Martin Brundle has criticised Formula 1’s engine grid penalty system, after a number of drivers took grid drops at recent races.
Last time out at Monza, eight drivers were demoted on the grid for taking on power unit elements outside of the FIA’s quota.
A similar situation existed at the Belgian Grand Prix last month, where once again, eight drivers were issued grid drops.
Brundle has hit out at the effect the system has for qualifying, as the final starting grid at Monza was not confirmed until hours after the session had ended.
“This is an unacceptable situation because when the fans turn up trackside or switch on their TV sets to watch qualifying, they should reasonably expect that they’re watching the race grid being formed,” he wrote in his column for Sky F1.
“Instead we waited for several hours for the tortuous and complex process of how penalties were applied.”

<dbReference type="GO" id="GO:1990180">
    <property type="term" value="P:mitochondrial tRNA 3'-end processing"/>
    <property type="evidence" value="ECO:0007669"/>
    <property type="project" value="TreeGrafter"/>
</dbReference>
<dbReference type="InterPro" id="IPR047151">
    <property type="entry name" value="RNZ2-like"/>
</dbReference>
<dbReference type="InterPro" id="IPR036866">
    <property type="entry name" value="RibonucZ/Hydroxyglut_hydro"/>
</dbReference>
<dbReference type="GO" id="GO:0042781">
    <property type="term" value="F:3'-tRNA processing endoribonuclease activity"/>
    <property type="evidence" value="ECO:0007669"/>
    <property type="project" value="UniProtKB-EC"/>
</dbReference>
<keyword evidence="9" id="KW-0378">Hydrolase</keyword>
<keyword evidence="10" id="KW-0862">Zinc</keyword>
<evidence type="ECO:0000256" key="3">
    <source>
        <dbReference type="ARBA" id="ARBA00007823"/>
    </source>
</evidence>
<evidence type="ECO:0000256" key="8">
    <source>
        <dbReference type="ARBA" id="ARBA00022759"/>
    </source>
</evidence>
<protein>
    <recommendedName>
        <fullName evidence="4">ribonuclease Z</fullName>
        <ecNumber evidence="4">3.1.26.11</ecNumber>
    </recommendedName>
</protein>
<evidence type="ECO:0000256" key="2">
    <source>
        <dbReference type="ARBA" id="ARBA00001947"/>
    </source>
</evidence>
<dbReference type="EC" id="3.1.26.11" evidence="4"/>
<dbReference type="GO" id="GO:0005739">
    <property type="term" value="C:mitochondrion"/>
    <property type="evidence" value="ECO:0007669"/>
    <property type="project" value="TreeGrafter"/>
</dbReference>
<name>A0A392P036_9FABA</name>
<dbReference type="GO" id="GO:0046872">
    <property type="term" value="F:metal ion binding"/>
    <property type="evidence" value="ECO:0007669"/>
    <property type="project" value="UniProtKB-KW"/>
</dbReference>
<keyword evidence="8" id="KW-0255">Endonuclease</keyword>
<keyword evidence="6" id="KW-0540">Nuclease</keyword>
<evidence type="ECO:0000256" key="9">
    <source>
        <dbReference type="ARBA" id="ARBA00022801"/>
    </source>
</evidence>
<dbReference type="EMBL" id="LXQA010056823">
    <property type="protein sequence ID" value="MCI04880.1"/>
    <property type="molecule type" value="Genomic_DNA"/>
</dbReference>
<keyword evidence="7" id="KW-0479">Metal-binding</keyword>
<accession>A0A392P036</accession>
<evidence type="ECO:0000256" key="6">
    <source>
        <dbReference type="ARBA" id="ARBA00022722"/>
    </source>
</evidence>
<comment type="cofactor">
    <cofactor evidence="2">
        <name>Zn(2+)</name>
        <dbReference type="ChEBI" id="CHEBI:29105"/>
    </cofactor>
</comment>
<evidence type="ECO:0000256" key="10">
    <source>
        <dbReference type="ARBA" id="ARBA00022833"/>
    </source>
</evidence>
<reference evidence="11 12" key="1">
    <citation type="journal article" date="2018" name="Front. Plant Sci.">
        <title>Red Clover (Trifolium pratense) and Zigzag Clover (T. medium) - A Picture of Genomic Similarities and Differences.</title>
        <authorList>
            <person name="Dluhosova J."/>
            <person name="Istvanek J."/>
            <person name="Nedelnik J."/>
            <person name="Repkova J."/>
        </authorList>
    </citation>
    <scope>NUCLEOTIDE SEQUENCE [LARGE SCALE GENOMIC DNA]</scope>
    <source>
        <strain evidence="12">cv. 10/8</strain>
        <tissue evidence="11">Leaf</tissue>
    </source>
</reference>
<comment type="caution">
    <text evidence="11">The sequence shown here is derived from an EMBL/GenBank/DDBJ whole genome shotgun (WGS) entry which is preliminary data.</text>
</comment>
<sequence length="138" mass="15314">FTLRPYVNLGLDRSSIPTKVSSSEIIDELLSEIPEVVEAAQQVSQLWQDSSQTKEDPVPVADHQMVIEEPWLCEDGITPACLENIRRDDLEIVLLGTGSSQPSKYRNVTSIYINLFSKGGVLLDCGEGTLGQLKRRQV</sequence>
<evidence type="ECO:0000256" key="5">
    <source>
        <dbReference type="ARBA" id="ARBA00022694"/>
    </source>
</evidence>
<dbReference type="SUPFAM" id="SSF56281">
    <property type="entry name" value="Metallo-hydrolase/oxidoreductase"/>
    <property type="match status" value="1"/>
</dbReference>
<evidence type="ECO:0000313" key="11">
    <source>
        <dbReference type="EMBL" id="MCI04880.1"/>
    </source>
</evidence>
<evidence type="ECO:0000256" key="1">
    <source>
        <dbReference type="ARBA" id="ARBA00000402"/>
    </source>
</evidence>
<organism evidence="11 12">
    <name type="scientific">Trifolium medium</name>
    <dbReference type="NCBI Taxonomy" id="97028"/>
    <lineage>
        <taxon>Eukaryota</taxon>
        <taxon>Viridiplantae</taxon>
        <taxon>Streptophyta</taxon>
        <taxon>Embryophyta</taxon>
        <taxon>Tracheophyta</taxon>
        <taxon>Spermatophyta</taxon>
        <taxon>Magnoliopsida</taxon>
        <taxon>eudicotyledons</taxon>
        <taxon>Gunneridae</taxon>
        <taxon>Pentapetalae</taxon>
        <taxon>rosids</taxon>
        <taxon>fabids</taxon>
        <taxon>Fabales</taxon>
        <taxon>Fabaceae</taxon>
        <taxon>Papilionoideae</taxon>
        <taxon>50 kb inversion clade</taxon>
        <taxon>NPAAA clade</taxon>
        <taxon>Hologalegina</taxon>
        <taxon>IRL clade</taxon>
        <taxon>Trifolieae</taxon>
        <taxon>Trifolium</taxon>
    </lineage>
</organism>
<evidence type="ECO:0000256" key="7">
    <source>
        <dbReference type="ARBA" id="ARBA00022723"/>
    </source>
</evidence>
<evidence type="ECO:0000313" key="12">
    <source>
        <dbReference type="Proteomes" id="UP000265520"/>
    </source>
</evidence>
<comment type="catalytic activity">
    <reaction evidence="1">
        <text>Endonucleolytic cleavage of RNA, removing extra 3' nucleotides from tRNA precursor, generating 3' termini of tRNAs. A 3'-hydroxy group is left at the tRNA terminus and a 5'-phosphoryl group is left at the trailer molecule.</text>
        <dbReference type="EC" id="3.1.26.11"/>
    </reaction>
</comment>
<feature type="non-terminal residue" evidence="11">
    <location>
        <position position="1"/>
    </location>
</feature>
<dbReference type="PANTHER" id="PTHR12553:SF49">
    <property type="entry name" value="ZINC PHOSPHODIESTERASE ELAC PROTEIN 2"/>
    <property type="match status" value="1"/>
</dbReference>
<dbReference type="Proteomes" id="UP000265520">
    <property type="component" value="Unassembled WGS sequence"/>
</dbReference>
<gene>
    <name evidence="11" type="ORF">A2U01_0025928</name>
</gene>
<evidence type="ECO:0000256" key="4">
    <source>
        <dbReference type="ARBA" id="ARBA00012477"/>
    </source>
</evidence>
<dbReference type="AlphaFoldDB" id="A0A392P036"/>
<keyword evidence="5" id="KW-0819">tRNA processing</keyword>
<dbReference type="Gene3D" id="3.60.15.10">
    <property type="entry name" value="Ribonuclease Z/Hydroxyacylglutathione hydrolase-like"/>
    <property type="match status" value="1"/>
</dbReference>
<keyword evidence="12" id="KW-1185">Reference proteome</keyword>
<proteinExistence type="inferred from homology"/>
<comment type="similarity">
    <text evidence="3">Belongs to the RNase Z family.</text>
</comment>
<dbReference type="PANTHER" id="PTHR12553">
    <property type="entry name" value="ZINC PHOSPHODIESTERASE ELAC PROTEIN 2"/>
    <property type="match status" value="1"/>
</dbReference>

Brundle has suggested a number of alternative penalties, which could include in-race punishments or disciplining the teams financially.
“We need solutions here because this is a bad look for F1,” he said. “The initial concept is necessary to stop teams throwing new power units and ancillaries at their cars.
“Options might include simply giving each driver more power units per season, applying an in-race penalty such as a pitlane drive through to be taken at some point in the race, or giving the teams commensurate financial and championship points pain rather than the drivers having to carry the burden through no fault of their own.”
And while Brundle admits that watching faster cars come through the field can create a fascinating race, he asserts that having cars that have the potential to win at the front of the field will make for a stronger show.
“A mixed up grid can make for an interesting race observing drivers making their way through the field, but better still is when the six cars with a realistic chance of winning the race are wheel to wheel in the correct grid places.
“With 24 races next season and either three or six Sprint races, F1 clearly needs to get the regulatory allocation of power units and sporting regulations sorted out.
“In the multi-billion dollar world of F1 it looks ridiculous that the teams appear to be short of engines, which of course they’re not.”